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7 comments on “Part 2?

  1. Dami says:

    Ha! i see what you did there 🙂

    Like

  2. TOTS OF A BLACK GIRL says:

    Really , Nothing is bad in cyber squatting? Hmmm you must rilli have a personal beef with LIB?

    Like

    • 0latoxic says:

      Sigh. I was afraid this would happen. That someone would make it about Linda. I’ve nothing against her. This has absolutely nothing to do with her. These conversations are about principle. And yeah, I’m trying to have conversations here, so that question was not me being sarcastic. It was a genuine question. So, beyond #LindaGate…

      Is IP theft wrong? Is cyber squatting wrong?

      Like

  3. someone says:

    ”Under the ACPA, a trademark owner may bring a cause of action against a domain name registrant who

    Has a bad faith intent to profit from the mark
    Registers, traffics in, or uses a domain name that is
    Identical or confusingly similar to a distinctive mark
    Identical or confusingly similar to a famous mark

    A trademark is famous if the owner can prove that the mark “is widely recognized by the general consuming public of the United States as a designation of source of the goods or services of the mark’s owner”

    i got that form the internet. and i’ve read a lot of suit against cyber squatters and they have lost. cybersquatters register domain name in bad faith and usually after the popularity of the so called small business is growing. they register names which are identical and therefore confusingly similar with the original distinctive trademark. and you tell me its not a bad thing?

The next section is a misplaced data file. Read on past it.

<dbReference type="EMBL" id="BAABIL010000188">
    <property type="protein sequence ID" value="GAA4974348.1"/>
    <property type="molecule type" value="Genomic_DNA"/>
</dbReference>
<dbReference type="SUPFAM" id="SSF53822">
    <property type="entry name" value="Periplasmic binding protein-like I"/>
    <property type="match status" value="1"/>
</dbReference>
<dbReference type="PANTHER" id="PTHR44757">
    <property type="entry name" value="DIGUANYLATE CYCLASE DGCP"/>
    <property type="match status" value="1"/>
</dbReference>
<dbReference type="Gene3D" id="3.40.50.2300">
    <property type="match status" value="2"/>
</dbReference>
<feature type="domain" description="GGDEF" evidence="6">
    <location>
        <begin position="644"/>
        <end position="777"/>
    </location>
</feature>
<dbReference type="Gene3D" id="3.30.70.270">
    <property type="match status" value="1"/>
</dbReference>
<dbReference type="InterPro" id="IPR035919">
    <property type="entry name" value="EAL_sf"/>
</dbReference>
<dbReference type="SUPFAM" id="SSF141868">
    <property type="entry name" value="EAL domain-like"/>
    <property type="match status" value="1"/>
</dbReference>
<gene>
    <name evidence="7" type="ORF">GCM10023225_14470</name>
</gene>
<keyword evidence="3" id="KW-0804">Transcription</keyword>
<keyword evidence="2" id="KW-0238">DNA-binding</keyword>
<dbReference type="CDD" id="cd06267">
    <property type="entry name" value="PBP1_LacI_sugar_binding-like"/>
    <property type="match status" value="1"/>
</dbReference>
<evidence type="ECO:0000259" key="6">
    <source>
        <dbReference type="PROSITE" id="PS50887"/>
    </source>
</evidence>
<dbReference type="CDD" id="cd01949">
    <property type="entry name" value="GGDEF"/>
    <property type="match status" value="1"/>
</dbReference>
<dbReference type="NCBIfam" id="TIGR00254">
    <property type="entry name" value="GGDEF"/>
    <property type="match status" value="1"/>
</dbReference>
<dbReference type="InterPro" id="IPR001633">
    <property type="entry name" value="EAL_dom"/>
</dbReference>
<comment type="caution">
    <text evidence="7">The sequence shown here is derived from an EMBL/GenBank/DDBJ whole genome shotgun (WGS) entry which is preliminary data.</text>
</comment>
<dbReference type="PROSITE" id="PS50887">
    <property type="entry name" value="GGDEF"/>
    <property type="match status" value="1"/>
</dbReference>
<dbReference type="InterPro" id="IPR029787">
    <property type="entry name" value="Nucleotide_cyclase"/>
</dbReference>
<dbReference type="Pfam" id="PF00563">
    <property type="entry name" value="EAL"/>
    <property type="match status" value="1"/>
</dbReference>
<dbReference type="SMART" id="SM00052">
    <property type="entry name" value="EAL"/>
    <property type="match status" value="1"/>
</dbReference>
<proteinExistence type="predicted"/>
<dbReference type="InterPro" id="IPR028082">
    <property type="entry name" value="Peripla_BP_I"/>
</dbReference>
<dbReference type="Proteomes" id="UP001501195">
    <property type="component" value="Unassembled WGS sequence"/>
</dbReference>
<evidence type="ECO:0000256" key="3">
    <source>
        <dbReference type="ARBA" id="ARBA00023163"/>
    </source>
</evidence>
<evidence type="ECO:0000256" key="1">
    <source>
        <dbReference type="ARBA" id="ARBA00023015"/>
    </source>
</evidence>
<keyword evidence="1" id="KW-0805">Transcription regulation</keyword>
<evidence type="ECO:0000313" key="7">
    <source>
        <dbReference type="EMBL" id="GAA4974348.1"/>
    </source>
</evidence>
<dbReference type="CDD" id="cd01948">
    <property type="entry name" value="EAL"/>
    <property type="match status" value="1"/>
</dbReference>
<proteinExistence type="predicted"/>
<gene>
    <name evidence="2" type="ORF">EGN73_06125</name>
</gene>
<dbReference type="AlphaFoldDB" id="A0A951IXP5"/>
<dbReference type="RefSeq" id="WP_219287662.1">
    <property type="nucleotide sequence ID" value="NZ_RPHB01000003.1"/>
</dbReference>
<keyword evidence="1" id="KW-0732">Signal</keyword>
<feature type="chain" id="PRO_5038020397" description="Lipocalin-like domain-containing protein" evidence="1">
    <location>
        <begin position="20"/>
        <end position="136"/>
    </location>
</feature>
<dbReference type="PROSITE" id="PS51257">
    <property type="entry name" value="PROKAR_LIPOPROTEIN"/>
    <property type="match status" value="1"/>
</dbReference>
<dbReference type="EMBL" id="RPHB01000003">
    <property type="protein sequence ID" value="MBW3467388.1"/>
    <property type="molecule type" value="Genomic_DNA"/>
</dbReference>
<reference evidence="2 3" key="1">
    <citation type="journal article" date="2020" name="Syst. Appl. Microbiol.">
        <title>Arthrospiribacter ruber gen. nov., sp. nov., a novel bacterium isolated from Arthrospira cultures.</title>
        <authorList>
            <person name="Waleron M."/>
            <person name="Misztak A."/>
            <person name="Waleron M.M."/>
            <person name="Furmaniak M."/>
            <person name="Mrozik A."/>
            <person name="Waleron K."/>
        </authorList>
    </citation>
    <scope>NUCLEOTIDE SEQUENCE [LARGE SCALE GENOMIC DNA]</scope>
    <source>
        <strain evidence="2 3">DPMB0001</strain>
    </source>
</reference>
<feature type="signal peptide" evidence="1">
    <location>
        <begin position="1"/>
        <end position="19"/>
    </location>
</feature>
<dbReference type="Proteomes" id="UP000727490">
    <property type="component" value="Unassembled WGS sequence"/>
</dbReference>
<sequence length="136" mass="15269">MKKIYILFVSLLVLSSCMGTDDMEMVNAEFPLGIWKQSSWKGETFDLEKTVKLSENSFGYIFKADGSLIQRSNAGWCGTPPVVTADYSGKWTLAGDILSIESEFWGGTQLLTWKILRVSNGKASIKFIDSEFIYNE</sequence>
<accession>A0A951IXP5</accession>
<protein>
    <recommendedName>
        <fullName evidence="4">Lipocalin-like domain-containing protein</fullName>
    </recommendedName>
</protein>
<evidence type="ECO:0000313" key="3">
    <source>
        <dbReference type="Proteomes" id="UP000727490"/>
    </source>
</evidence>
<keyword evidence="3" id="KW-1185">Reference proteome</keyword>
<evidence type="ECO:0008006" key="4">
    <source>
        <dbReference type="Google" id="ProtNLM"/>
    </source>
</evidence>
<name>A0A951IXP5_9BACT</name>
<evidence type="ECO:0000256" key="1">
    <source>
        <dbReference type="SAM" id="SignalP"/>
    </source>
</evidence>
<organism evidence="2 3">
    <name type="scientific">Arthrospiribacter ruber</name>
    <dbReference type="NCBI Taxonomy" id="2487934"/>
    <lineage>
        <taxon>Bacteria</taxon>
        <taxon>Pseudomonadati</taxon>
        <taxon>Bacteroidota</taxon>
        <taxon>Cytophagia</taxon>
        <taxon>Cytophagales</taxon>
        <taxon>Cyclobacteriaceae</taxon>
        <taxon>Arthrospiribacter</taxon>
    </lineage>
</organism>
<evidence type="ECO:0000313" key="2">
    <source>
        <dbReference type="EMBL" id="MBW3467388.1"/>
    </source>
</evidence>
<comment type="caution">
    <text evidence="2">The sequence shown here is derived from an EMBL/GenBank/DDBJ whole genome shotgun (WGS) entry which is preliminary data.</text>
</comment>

mr toxic, its obvious you have issues with linda ikeji.
    cyber squatting is a crime. it is illegal.
    im so disappointed in you.

    Like

    • 0latoxic says:

      I’ll just copy and paste my response to the previous comment.

      “Sigh. I was afraid this would happen. That someone would make it about Linda. I’ve nothing against her. This has absolutely nothing to do with her. These conversations are about principle. And yeah, I’m trying to have conversations here, so that question was not me being sarcastic. It was a genuine question. So, beyond #LindaGate… Is cyber squatting wrong?” In addition, I made a deliberate effort not to mention Linda in my post hoping no one would arrive at this conclusion, but, o well…

      That said, I honestly wanted to hear the other side of my argument. I did not do any research and the contexts I referred to are reports I was aware of before this whole thing.

      Now, you say cybersquatters register domain name in bad faith and usually after the popularity of the so called small business is growing. they register names which are identical and therefore confusingly similar with the original distinctive trademark.” and to this, I ask, is that really always the case? I’m sure there are avenues through which, if one chooses to pursue a case against clearly malicious cyber-squatter, one can get justice. Heck, even in my organisation, we’ve gained access to a twitter handle which had already been taken but was not in use by simply writing a letter to Twitter HQ. But what of the cases where a lesser known entity with a similar name stakes the first and very legitimate claim, especially if it was claimed before the applicant’s trademark even existed. Then what? You say “i’ve read a lot of suit against cyber squatters and they have lost” but I too have shown examples where ‘cyber squatters” could not be bullied out of domain names they had legitimately claimed.

      My simple argument is this: cyber-squatting in general is neither black nor white. In some cases, it may be black, while in others, white, but I believe it is wrong to make it all bad.

      Like

  4. […] I felt about the whole drama, focusing on the Intellectual Property/Copyright debate and then about the reality of Cybersquatting, something MrAyeDee has been accused of […]